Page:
And saw it fairly twice go round yet what is

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And saw it fairly twice go round; Yet (what is wonderful) they found ’Twas still replenished to the top, As if they ne’er had touched a drop The good old couple were amazed, And often on each other gazed; For both were frightened to the heart, And just began to cry,—What art! Then softly turned aside to view, Whether the lights were burning blue. The gentle pilgrims soon aware on’t, Told ‘em their calling, and their errant; “Good folks, you need not be afraid, We are but saints,” the hermits said; “No hurt shall come to you or yours; But, for that pack of churlish boors, Not fit to live on Christian ground, They and their houses shall be drowned; Whilst you shall see your cottage rise, And grow a church before your eyes.” They scarce had spoke; when fair and soft, The roof began to mount aloft; Aloft rose every beam and rafter, The heavy wall climbed slowly after. The chimney widened, and grew higher, Became a steeple with a spire. The kettle to the top was hoist, And there stood fastened to a joist; But with the upside down, to show Its inclination for below. In vain; for a superior force Applied at bottom, stops its coarse, Doomed ever in suspense to dwell, ’Tis now no kettle, but a bell. A wooden jack, which had almost Lost, by disuse, the art to roast, A sudden alteration feels, The Battle of the Books
85 Jonathan Swift Increased by new intestine wheels; And what exalts the wonder more, The number made the motion slower. The flyer, though ‘t had leaden feet, Turned round so quick, you scarce could see ‘t; But slackened by some secret power, Now hardly moves an inch an hour. The jack and chimney near allied, Had never left each other’s side; The chimney to a steeple grown, The jack would not be left alone; But up against the steeple reared, Became a clock, and still adhered; And still its love to household cares By a shrill voice at noon declares, Warning the cook-maid not to burn That roast meat which it cannot turn. The groaning chair began to crawl, Like a huge snail along the wall; There stuck aloft in public view; And with small change a pulpit grew. The porringers, that in a row Hung high, and made a glittering show, To a less noble substance changed, Were now but leathern buckets ranged. The ballads pasted on the wall, Of Joan of France, and English Moll, Fair Rosamond, and Robin Hood, The Little Children in the Wood, Now seemed to look abundance better, Improved in picture, size, and letter; And high in order placed, describe The heraldry of every tribe. A bedstead of the antique mode, Compact of timber, many a load, Such as our ancestors did use, Was metamorphosed into pews: Which still their ancient nature keep, By lodging folks disposed to sleep. The cottage, by such feats as these,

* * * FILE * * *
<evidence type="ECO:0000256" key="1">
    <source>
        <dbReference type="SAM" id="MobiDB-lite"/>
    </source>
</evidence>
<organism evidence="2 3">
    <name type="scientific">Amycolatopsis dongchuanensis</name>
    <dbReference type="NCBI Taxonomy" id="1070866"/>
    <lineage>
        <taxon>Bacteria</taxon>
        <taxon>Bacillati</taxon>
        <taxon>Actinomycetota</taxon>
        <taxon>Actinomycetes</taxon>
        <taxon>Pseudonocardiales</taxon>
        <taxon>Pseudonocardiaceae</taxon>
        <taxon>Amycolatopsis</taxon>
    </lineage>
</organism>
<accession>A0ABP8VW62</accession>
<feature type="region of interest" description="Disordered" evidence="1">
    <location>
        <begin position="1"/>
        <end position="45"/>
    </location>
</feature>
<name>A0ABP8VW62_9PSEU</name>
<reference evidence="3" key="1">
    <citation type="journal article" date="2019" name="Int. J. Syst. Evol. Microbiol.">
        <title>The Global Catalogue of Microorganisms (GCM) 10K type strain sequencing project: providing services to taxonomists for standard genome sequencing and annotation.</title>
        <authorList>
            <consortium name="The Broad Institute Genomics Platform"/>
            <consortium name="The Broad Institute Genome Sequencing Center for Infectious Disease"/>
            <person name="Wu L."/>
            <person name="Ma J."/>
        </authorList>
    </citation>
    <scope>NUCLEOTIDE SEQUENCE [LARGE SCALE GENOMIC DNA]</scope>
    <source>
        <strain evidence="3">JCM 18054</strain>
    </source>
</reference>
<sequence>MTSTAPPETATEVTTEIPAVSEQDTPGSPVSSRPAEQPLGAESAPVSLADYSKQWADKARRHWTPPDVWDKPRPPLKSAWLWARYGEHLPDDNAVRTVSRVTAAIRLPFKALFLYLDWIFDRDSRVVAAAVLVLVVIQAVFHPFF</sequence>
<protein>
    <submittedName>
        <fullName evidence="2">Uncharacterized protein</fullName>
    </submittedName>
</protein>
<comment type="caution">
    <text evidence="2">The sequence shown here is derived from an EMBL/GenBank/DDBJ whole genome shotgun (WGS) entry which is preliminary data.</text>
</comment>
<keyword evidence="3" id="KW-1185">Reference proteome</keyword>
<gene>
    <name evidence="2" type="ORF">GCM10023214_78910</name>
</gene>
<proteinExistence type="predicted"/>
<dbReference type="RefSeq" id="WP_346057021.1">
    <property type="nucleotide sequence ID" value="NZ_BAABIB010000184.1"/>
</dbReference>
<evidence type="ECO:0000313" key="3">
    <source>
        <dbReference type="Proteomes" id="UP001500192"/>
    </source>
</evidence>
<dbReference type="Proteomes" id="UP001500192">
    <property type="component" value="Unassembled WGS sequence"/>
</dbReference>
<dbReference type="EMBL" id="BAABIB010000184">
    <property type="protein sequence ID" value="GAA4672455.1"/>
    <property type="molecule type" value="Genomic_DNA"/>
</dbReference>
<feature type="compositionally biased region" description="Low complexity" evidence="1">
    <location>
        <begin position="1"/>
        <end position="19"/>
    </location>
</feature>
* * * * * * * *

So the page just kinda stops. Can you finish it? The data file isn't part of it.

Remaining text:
86 Grown to a church by just degrees, The hermits then desired their host To ask for what he fancied most.

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